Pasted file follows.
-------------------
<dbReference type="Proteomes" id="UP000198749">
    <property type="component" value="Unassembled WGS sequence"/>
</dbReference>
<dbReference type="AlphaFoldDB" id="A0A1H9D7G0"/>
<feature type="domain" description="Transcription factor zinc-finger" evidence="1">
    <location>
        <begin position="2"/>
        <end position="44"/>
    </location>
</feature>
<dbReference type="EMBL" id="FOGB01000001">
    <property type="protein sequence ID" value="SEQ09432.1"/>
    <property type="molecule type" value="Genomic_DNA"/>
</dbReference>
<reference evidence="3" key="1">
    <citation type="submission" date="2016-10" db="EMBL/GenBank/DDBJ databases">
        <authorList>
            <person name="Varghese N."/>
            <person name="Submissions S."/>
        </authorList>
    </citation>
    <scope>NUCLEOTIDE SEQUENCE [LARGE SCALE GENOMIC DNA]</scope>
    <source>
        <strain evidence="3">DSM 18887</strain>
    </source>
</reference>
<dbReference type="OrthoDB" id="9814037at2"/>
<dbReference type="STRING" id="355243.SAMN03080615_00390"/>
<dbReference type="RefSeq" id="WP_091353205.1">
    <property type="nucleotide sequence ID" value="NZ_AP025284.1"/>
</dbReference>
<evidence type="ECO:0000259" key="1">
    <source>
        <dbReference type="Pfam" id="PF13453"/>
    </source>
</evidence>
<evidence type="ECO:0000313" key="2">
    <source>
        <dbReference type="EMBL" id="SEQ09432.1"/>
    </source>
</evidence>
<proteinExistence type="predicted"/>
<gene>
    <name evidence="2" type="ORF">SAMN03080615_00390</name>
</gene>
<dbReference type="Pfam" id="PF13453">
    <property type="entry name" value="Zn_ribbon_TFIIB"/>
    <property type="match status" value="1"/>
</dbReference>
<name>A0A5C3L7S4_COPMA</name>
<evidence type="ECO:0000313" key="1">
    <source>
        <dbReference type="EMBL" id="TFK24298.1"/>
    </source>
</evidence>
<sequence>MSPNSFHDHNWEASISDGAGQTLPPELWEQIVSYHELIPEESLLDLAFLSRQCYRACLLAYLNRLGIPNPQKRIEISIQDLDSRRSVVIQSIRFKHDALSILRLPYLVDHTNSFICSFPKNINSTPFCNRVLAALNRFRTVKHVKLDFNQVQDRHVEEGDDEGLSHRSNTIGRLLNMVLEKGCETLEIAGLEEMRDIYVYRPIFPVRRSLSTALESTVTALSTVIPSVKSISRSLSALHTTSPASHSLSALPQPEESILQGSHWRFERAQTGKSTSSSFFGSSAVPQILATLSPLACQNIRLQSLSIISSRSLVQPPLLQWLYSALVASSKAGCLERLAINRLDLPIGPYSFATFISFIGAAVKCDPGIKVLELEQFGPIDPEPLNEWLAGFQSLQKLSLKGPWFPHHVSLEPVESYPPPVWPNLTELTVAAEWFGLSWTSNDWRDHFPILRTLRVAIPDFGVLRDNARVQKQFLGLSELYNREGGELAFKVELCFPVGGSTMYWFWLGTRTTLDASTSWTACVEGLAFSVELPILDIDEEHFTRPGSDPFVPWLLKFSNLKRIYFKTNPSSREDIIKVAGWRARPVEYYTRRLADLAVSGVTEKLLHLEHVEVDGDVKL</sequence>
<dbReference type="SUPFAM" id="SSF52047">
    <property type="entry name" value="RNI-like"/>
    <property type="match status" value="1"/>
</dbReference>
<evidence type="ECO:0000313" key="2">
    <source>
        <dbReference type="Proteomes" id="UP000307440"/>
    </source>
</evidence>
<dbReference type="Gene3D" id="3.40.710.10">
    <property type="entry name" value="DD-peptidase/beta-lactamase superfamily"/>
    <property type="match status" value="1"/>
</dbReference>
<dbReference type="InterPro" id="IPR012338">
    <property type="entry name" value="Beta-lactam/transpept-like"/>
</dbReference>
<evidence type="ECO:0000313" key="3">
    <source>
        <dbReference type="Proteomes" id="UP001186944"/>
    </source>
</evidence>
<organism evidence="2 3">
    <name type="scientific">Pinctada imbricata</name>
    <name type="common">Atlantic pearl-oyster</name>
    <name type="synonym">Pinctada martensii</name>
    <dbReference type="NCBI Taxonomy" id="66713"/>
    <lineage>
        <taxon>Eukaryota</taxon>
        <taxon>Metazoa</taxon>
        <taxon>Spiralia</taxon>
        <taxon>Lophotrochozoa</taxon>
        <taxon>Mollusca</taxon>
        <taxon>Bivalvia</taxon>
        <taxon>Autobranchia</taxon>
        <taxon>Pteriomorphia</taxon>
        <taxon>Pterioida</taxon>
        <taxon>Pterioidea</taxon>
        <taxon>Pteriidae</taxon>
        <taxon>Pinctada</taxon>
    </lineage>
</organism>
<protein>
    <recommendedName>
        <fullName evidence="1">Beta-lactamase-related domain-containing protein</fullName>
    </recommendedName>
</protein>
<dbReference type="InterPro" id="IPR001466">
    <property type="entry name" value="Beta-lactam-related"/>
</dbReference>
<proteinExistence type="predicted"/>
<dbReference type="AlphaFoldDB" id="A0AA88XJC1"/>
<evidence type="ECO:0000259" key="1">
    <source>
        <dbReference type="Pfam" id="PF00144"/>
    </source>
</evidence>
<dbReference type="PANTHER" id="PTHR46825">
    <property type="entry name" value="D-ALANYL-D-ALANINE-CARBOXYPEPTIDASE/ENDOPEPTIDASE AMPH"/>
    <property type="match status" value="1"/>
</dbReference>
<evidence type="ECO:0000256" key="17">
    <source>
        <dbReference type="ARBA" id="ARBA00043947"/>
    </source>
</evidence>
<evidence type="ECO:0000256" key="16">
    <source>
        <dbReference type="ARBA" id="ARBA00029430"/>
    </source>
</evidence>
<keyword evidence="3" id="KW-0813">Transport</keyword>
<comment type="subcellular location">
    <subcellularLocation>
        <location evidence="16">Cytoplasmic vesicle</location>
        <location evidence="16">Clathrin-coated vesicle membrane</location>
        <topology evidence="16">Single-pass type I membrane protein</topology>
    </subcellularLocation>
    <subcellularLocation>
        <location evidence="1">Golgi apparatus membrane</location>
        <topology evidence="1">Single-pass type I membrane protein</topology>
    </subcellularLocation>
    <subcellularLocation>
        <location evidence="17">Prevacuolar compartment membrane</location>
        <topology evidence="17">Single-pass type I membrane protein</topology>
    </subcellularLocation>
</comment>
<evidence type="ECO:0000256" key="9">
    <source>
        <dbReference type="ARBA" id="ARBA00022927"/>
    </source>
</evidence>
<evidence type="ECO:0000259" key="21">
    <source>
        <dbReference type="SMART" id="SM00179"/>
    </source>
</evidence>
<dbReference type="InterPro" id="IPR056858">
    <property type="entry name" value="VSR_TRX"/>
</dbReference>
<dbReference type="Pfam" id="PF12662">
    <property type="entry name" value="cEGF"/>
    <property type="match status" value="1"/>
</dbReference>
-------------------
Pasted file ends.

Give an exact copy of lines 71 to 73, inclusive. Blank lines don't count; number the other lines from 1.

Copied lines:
    <property type="entry name" value="Beta-lactam/transpept-like"/>
</dbReference>
<evidence type="ECO:0000313" key="3">